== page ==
Time Out (Sydney)
Griffin Theatre Company turns40
A giant of the Australian arts scene is celebrating four decades of telling our stories. By Neha Kale
DAVID WILLIAMSON SAYS he owes his artistic trajectory to Griffin Theatre Company. Back in 1971, the then-fledgling writer staged his play The Removalists, directed by John Bell, at Kings Cross’s Nimrod Street Theatre, the intimate, 105-seater venue that in 1979 would become the SBW Stables Theatre. The play
– a searing exploration of police brutality and domestic violence – was one of the first onstage representations of modern-day Australia. The space would be the home of new Australian writing for the next half century. “The Removalists made people sit up and take notice and [Griffin] really created me,
I owe everything to that space,” says Williamson, whose new play, Family Values, will launch Griffin’s 2020 season. It marks 50 years of the Stables and 40 years of the theatre company next year. “One of the tragedies in the arts in Australia is that Griffin is one of the lone voices that is committed to new Australian theatre. It’s wonderful to be back there after 50 years.” Family Values revolves around a judge who must negotiate the political differences in his family on the eve of his birthday. The darkly comic play is an indictment of the ways in which Williamson’s generation has chosen the safety of wealth and privilege over social conscience. “One daughter is very radical, one of the sons is in Hillsong and the other daughter has left a loveless heterosexual marriage for a gay relationship, and they are forced to meet on the day of their father’s 70th,” says Williamson, who adds that he’s been using this comedic structure since Don’s Party in 1971. “Into this we bring a refugee that has been bought out to Australia after three suicide attempts. Scott Morrison keeps telling us, ‘How good is this? This is the greatest country on Earth.’ Well, it’s the greatest country on Earth if you’re Scott Morrison. It’s a play that’s funny in parts. But there’s an underlying anger at what kind of country we have allowed ourselves to become.” Griffin’s 2020 season will also feature Wherever She Wanders, by up-andcoming playwright Kendall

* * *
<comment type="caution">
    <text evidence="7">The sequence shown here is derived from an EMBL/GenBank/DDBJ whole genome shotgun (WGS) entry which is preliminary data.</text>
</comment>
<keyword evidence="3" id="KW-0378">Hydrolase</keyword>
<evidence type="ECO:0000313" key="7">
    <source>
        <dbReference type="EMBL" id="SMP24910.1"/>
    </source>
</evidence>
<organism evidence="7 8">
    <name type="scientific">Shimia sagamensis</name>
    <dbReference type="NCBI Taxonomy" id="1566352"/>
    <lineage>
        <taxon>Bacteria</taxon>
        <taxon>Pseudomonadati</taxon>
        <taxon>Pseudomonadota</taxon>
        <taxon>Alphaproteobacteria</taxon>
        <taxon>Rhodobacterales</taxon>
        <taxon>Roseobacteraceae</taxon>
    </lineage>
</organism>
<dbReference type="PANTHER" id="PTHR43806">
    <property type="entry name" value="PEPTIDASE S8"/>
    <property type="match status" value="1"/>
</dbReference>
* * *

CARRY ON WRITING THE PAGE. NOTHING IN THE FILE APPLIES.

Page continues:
Feaver, and Superheroes, written by Mark Rogers and directed by Shari Sebbens. For Lee Lewis, Griffin’s artistic director, the theatre company’s emphasis on new Australian writing has helped cultivate generations of Australian playwriting talent.
It’s also meant that the company can take artistic risks. “Larger companies are under pressure to cast stars in order to sell tickets,” she says. “We will start with a completely unknown writer and actors. Unknown people can make an extraordinary mark on the Australian cultural landscape.”
■ Family Values, SBW Stables Theatre, 10 Nimrod St, Darlinghurst 2010. 02 9361 3817. griffintheatre.com.au. $20-$62. Jan 17-Mar 7.
“[Griffin] created me, I owe everything to that space”